According to a 20-year-old Zimbabwean legend, Garikayi Tirikoti -- woodcarver, carpenter, metal worker and master of the mbira thumb piano -- dreamed that upon arriving to a familiar water source, he found instead a stranger from whose mouth flowed mbira music the likes of which our dreamer had never heard. Yet, once he woke, Garikayi found he couldn't play any of this exquisite music unless he built oddly tuned mbiras and plucked several of them simultaneously. And while he re-visited this stranger repeatedly in his dreams for new tunings, he was unable to share these sounds with anyone until recently, when he traveled to a modern studio in Dar Es Salaam, Tanzania.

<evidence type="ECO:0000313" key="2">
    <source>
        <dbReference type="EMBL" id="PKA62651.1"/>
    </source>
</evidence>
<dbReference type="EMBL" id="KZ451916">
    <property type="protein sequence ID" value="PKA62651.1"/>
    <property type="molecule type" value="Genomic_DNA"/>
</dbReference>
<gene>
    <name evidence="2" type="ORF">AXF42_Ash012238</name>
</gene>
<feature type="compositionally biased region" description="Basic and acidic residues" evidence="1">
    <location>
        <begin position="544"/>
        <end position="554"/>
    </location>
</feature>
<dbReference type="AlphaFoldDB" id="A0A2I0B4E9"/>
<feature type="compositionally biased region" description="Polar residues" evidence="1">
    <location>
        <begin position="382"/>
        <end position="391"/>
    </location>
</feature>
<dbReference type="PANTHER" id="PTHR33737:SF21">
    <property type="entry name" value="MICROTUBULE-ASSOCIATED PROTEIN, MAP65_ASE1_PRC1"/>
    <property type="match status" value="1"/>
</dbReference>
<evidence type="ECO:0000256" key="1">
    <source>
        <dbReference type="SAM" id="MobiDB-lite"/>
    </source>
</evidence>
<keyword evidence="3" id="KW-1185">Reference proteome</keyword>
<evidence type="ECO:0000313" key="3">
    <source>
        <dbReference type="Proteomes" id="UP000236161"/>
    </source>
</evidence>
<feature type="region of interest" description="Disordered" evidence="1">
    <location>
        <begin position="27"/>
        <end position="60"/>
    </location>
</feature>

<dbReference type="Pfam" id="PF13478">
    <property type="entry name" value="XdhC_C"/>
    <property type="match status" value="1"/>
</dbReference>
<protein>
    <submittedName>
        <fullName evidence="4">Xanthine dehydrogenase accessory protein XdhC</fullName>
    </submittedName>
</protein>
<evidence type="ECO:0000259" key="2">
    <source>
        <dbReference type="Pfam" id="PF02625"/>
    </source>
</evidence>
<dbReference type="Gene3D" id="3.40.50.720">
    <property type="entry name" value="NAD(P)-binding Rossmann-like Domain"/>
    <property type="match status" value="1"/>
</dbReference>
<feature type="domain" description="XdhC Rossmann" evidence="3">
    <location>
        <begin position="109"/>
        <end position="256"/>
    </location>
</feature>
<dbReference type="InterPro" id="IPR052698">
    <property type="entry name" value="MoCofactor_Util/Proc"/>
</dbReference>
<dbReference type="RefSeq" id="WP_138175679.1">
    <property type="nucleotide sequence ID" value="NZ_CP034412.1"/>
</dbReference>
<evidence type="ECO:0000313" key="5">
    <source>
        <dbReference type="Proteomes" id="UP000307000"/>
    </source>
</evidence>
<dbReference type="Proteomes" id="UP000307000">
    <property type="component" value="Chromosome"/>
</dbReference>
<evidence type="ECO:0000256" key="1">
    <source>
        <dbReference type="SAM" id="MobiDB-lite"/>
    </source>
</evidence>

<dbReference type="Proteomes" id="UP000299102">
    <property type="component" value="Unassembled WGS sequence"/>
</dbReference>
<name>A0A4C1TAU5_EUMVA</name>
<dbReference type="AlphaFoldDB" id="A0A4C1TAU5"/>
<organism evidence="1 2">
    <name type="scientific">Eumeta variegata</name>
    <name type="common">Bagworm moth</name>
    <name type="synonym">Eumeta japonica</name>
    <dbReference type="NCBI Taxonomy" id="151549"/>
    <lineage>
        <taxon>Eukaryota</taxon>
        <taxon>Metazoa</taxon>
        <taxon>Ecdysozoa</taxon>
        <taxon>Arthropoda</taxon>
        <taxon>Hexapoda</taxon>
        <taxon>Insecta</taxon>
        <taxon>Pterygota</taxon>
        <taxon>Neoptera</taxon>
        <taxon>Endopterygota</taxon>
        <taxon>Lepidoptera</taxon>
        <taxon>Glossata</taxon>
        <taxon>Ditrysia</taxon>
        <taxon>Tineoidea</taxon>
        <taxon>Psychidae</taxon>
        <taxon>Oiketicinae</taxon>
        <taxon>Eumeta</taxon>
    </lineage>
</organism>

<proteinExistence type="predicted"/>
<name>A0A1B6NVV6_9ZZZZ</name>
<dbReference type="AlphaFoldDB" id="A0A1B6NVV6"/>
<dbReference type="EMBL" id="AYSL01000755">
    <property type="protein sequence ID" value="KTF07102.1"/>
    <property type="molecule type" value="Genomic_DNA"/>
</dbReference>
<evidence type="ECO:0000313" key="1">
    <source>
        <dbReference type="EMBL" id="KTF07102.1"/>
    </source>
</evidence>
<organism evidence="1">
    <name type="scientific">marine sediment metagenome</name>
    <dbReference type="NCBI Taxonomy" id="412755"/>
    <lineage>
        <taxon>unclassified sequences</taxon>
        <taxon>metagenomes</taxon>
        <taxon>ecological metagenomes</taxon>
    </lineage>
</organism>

Maidei, then, is Garikayi as orchestra, overdubbing variously tuned mbiras and percussion, while multi-tracking his own voice to sound like several. But anyone who's familiar with this region's music will recognize the merry-go-round-like elation of classic Zimbabwean mbira rhythms immediately. Not since Elektra records Nonesuch subsidiary released a batch of exceptional recordings from the area has there been such ecstasy captured on tape. Like the best gnawa from Morocco, or the hypnosis brought on by the one-string dagbon fiddlers of Northern Ghana, Maidei is trance-inducing. The spontaneity all but cancels out the fact that this "orchestra" is only one person. With self-penned tunes performed on handcrafted instruments, Garikayi plays a music of extended spirituality, reminding listeners not only of the importance of ancestral respect but also that Africa is still the root of all things groove.